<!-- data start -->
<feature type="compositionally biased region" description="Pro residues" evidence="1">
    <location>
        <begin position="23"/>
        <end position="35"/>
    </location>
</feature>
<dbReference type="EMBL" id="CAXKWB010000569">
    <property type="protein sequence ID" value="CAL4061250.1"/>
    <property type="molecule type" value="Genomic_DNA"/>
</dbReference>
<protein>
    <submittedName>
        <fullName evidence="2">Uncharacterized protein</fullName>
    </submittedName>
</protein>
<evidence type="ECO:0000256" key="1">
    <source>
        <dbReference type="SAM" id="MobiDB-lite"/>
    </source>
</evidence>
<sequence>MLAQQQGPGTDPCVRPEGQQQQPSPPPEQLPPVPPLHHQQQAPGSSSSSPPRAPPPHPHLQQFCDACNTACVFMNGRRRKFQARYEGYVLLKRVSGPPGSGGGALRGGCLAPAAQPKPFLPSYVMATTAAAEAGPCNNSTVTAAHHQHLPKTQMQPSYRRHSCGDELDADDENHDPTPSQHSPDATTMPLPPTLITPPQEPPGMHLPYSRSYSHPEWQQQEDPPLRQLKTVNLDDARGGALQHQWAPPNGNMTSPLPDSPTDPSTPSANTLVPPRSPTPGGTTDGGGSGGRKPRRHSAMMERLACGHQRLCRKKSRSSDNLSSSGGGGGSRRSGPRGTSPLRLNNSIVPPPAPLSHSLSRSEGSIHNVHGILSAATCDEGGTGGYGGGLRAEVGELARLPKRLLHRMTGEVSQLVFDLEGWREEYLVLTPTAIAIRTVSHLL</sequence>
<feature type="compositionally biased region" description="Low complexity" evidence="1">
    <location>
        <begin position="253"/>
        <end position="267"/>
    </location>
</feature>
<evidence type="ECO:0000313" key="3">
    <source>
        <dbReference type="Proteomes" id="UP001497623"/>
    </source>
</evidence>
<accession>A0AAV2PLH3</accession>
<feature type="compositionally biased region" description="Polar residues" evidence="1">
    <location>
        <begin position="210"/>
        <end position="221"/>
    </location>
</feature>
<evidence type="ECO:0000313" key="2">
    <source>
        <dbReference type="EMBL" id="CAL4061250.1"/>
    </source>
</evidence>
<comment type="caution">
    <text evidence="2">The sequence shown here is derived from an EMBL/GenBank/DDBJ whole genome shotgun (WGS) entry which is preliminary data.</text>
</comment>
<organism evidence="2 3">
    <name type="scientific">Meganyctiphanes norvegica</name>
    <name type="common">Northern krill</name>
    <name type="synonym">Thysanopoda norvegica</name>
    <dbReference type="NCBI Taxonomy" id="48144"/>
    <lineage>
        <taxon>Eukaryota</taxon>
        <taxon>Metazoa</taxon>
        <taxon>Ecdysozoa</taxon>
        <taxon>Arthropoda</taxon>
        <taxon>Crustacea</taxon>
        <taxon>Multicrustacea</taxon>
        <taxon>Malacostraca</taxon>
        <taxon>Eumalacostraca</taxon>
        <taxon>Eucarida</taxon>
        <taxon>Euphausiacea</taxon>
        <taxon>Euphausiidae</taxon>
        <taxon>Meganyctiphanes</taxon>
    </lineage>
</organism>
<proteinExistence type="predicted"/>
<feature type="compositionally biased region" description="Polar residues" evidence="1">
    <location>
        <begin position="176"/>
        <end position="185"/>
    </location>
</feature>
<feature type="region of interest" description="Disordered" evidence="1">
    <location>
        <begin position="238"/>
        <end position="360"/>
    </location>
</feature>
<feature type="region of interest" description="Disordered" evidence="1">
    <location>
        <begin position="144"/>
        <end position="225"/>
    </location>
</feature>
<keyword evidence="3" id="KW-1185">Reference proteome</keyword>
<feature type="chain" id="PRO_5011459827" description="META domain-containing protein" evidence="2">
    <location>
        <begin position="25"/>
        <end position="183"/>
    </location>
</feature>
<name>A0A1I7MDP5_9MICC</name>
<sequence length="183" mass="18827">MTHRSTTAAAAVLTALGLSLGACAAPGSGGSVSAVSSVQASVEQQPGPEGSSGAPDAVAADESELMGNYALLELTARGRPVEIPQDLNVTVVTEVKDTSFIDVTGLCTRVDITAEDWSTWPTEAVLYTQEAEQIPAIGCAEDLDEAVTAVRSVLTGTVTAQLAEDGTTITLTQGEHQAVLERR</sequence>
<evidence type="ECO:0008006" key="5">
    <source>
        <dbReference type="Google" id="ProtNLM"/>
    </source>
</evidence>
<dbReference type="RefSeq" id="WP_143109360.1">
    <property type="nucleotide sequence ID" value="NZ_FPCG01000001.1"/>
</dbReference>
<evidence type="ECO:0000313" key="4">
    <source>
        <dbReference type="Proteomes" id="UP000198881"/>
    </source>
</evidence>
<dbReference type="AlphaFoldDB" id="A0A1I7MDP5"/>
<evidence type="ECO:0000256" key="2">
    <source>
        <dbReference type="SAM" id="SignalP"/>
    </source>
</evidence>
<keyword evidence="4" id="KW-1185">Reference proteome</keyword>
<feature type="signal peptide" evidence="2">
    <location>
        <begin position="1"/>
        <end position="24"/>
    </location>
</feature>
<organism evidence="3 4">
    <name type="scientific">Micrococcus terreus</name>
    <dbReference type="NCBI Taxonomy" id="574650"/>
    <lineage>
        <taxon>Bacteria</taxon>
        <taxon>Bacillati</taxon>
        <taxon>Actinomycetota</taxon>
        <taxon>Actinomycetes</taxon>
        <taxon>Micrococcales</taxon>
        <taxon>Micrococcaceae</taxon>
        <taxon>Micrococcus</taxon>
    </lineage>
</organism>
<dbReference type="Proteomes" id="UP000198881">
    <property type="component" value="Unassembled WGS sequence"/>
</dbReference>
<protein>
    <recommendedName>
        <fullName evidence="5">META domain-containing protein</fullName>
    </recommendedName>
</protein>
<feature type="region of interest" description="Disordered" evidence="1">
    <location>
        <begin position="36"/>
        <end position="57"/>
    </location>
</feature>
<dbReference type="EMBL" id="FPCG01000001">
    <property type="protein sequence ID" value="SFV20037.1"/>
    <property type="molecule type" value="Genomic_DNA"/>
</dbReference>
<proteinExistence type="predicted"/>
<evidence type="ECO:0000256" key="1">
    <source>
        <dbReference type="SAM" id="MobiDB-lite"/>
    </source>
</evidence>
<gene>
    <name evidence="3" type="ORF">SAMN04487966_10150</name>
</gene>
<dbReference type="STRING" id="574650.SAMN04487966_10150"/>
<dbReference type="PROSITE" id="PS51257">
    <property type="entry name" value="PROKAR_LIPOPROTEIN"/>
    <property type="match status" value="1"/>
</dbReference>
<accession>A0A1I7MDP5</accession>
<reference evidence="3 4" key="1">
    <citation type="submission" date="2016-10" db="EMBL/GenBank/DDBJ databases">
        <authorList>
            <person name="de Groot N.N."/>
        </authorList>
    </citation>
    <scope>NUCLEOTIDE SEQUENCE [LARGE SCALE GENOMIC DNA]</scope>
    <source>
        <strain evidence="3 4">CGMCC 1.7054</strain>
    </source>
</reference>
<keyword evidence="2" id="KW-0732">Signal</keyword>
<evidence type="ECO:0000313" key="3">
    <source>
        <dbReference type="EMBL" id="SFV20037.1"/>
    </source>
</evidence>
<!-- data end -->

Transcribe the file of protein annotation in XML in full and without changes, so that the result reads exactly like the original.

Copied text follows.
<feature type="compositionally biased region" description="Pro residues" evidence="1">
    <location>
        <begin position="23"/>
        <end position="35"/>
    </location>
</feature>
<dbReference type="EMBL" id="CAXKWB010000569">
    <property type="protein sequence ID" value="CAL4061250.1"/>
    <property type="molecule type" value="Genomic_DNA"/>
</dbReference>
<protein>
    <submittedName>
        <fullName evidence="2">Uncharacterized protein</fullName>
    </submittedName>
</protein>
<evidence type="ECO:0000256" key="1">
    <source>
        <dbReference type="SAM" id="MobiDB-lite"/>
    </source>
</evidence>
<sequence>MLAQQQGPGTDPCVRPEGQQQQPSPPPEQLPPVPPLHHQQQAPGSSSSSPPRAPPPHPHLQQFCDACNTACVFMNGRRRKFQARYEGYVLLKRVSGPPGSGGGALRGGCLAPAAQPKPFLPSYVMATTAAAEAGPCNNSTVTAAHHQHLPKTQMQPSYRRHSCGDELDADDENHDPTPSQHSPDATTMPLPPTLITPPQEPPGMHLPYSRSYSHPEWQQQEDPPLRQLKTVNLDDARGGALQHQWAPPNGNMTSPLPDSPTDPSTPSANTLVPPRSPTPGGTTDGGGSGGRKPRRHSAMMERLACGHQRLCRKKSRSSDNLSSSGGGGGSRRSGPRGTSPLRLNNSIVPPPAPLSHSLSRSEGSIHNVHGILSAATCDEGGTGGYGGGLRAEVGELARLPKRLLHRMTGEVSQLVFDLEGWREEYLVLTPTAIAIRTVSHLL</sequence>
<feature type="compositionally biased region" description="Low complexity" evidence="1">
    <location>
        <begin position="253"/>
        <end position="267"/>
    </location>
</feature>
<evidence type="ECO:0000313" key="3">
    <source>
        <dbReference type="Proteomes" id="UP001497623"/>
    </source>
</evidence>
<accession>A0AAV2PLH3</accession>
<feature type="compositionally biased region" description="Polar residues" evidence="1">
    <location>
        <begin position="210"/>
        <end position="221"/>
    </location>
</feature>
<evidence type="ECO:0000313" key="2">
    <source>
        <dbReference type="EMBL" id="CAL4061250.1"/>
    </source>
</evidence>
<comment type="caution">
    <text evidence="2">The sequence shown here is derived from an EMBL/GenBank/DDBJ whole genome shotgun (WGS) entry which is preliminary data.</text>
</comment>
<organism evidence="2 3">
    <name type="scientific">Meganyctiphanes norvegica</name>
    <name type="common">Northern krill</name>
    <name type="synonym">Thysanopoda norvegica</name>
    <dbReference type="NCBI Taxonomy" id="48144"/>
    <lineage>
        <taxon>Eukaryota</taxon>
        <taxon>Metazoa</taxon>
        <taxon>Ecdysozoa</taxon>
        <taxon>Arthropoda</taxon>
        <taxon>Crustacea</taxon>
        <taxon>Multicrustacea</taxon>
        <taxon>Malacostraca</taxon>
        <taxon>Eumalacostraca</taxon>
        <taxon>Eucarida</taxon>
        <taxon>Euphausiacea</taxon>
        <taxon>Euphausiidae</taxon>
        <taxon>Meganyctiphanes</taxon>
    </lineage>
</organism>
<proteinExistence type="predicted"/>
<feature type="compositionally biased region" description="Polar residues" evidence="1">
    <location>
        <begin position="176"/>
        <end position="185"/>
    </location>
</feature>
<feature type="region of interest" description="Disordered" evidence="1">
    <location>
        <begin position="238"/>
        <end position="360"/>
    </location>
</feature>
<feature type="region of interest" description="Disordered" evidence="1">
    <location>
        <begin position="144"/>
        <end position="225"/>
    </location>
</feature>
<keyword evidence="3" id="KW-1185">Reference proteome</keyword>
<feature type="chain" id="PRO_5011459827" description="META domain-containing protein" evidence="2">
    <location>
        <begin position="25"/>
        <end position="183"/>
    </location>
</feature>
<name>A0A1I7MDP5_9MICC</name>
<sequence length="183" mass="18827">MTHRSTTAAAAVLTALGLSLGACAAPGSGGSVSAVSSVQASVEQQPGPEGSSGAPDAVAADESELMGNYALLELTARGRPVEIPQDLNVTVVTEVKDTSFIDVTGLCTRVDITAEDWSTWPTEAVLYTQEAEQIPAIGCAEDLDEAVTAVRSVLTGTVTAQLAEDGTTITLTQGEHQAVLERR</sequence>
<evidence type="ECO:0008006" key="5">
    <source>
        <dbReference type="Google" id="ProtNLM"/>
    </source>
</evidence>
<dbReference type="RefSeq" id="WP_143109360.1">
    <property type="nucleotide sequence ID" value="NZ_FPCG01000001.1"/>
</dbReference>
<evidence type="ECO:0000313" key="4">
    <source>
        <dbReference type="Proteomes" id="UP000198881"/>
    </source>
</evidence>
<dbReference type="AlphaFoldDB" id="A0A1I7MDP5"/>
<evidence type="ECO:0000256" key="2">
    <source>
        <dbReference type="SAM" id="SignalP"/>
    </source>
</evidence>
<keyword evidence="4" id="KW-1185">Reference proteome</keyword>
<feature type="signal peptide" evidence="2">
    <location>
        <begin position="1"/>
        <end position="24"/>
    </location>
</feature>
<organism evidence="3 4">
    <name type="scientific">Micrococcus terreus</name>
    <dbReference type="NCBI Taxonomy" id="574650"/>
    <lineage>
        <taxon>Bacteria</taxon>
        <taxon>Bacillati</taxon>
        <taxon>Actinomycetota</taxon>
        <taxon>Actinomycetes</taxon>
        <taxon>Micrococcales</taxon>
        <taxon>Micrococcaceae</taxon>
        <taxon>Micrococcus</taxon>
    </lineage>
</organism>
<dbReference type="Proteomes" id="UP000198881">
    <property type="component" value="Unassembled WGS sequence"/>
</dbReference>
<protein>
    <recommendedName>
        <fullName evidence="5">META domain-containing protein</fullName>
    </recommendedName>
</protein>
<feature type="region of interest" description="Disordered" evidence="1">
    <location>
        <begin position="36"/>
        <end position="57"/>
    </location>
</feature>
<dbReference type="EMBL" id="FPCG01000001">
    <property type="protein sequence ID" value="SFV20037.1"/>
    <property type="molecule type" value="Genomic_DNA"/>
</dbReference>
<proteinExistence type="predicted"/>
<evidence type="ECO:0000256" key="1">
    <source>
        <dbReference type="SAM" id="MobiDB-lite"/>
    </source>
</evidence>
<gene>
    <name evidence="3" type="ORF">SAMN04487966_10150</name>
</gene>
<dbReference type="STRING" id="574650.SAMN04487966_10150"/>
<dbReference type="PROSITE" id="PS51257">
    <property type="entry name" value="PROKAR_LIPOPROTEIN"/>
    <property type="match status" value="1"/>
</dbReference>
<accession>A0A1I7MDP5</accession>
<reference evidence="3 4" key="1">
    <citation type="submission" date="2016-10" db="EMBL/GenBank/DDBJ databases">
        <authorList>
            <person name="de Groot N.N."/>
        </authorList>
    </citation>
    <scope>NUCLEOTIDE SEQUENCE [LARGE SCALE GENOMIC DNA]</scope>
    <source>
        <strain evidence="3 4">CGMCC 1.7054</strain>
    </source>
</reference>
<keyword evidence="2" id="KW-0732">Signal</keyword>
<evidence type="ECO:0000313" key="3">
    <source>
        <dbReference type="EMBL" id="SFV20037.1"/>
    </source>
</evidence>